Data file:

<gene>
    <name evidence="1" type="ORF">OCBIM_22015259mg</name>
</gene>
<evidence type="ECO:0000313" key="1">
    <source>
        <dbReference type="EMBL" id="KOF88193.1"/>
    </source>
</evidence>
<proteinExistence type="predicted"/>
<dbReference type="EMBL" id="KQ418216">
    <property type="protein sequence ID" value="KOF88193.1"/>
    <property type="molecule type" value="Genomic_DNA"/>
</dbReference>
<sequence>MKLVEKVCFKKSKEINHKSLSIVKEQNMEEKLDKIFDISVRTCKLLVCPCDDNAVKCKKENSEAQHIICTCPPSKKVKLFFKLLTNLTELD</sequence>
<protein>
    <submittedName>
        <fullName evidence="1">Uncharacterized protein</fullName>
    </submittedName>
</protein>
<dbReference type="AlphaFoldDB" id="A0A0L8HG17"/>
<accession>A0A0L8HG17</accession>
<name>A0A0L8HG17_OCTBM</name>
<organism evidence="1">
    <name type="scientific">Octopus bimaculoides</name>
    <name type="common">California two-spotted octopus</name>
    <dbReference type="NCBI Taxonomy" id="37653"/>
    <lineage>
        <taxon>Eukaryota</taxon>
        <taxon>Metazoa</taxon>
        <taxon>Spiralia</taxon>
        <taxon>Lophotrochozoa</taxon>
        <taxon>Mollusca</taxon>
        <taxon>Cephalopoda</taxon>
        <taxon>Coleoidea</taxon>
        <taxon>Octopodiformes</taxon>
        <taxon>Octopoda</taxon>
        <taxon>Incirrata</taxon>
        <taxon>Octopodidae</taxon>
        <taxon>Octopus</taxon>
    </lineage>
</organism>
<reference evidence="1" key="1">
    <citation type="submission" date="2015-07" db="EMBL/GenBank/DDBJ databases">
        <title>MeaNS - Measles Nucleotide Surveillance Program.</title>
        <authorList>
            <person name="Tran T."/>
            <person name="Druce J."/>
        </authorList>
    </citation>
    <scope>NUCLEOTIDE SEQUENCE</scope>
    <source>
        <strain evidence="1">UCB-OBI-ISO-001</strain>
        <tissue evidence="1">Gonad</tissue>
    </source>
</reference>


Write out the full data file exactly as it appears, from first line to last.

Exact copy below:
<gene>
    <name evidence="1" type="ORF">OCBIM_22015259mg</name>
</gene>
<evidence type="ECO:0000313" key="1">
    <source>
        <dbReference type="EMBL" id="KOF88193.1"/>
    </source>
</evidence>
<proteinExistence type="predicted"/>
<dbReference type="EMBL" id="KQ418216">
    <property type="protein sequence ID" value="KOF88193.1"/>
    <property type="molecule type" value="Genomic_DNA"/>
</dbReference>
<sequence>MKLVEKVCFKKSKEINHKSLSIVKEQNMEEKLDKIFDISVRTCKLLVCPCDDNAVKCKKENSEAQHIICTCPPSKKVKLFFKLLTNLTELD</sequence>
<protein>
    <submittedName>
        <fullName evidence="1">Uncharacterized protein</fullName>
    </submittedName>
</protein>
<dbReference type="AlphaFoldDB" id="A0A0L8HG17"/>
<accession>A0A0L8HG17</accession>
<name>A0A0L8HG17_OCTBM</name>
<organism evidence="1">
    <name type="scientific">Octopus bimaculoides</name>
    <name type="common">California two-spotted octopus</name>
    <dbReference type="NCBI Taxonomy" id="37653"/>
    <lineage>
        <taxon>Eukaryota</taxon>
        <taxon>Metazoa</taxon>
        <taxon>Spiralia</taxon>
        <taxon>Lophotrochozoa</taxon>
        <taxon>Mollusca</taxon>
        <taxon>Cephalopoda</taxon>
        <taxon>Coleoidea</taxon>
        <taxon>Octopodiformes</taxon>
        <taxon>Octopoda</taxon>
        <taxon>Incirrata</taxon>
        <taxon>Octopodidae</taxon>
        <taxon>Octopus</taxon>
    </lineage>
</organism>
<reference evidence="1" key="1">
    <citation type="submission" date="2015-07" db="EMBL/GenBank/DDBJ databases">
        <title>MeaNS - Measles Nucleotide Surveillance Program.</title>
        <authorList>
            <person name="Tran T."/>
            <person name="Druce J."/>
        </authorList>
    </citation>
    <scope>NUCLEOTIDE SEQUENCE</scope>
    <source>
        <strain evidence="1">UCB-OBI-ISO-001</strain>
        <tissue evidence="1">Gonad</tissue>
    </source>
</reference>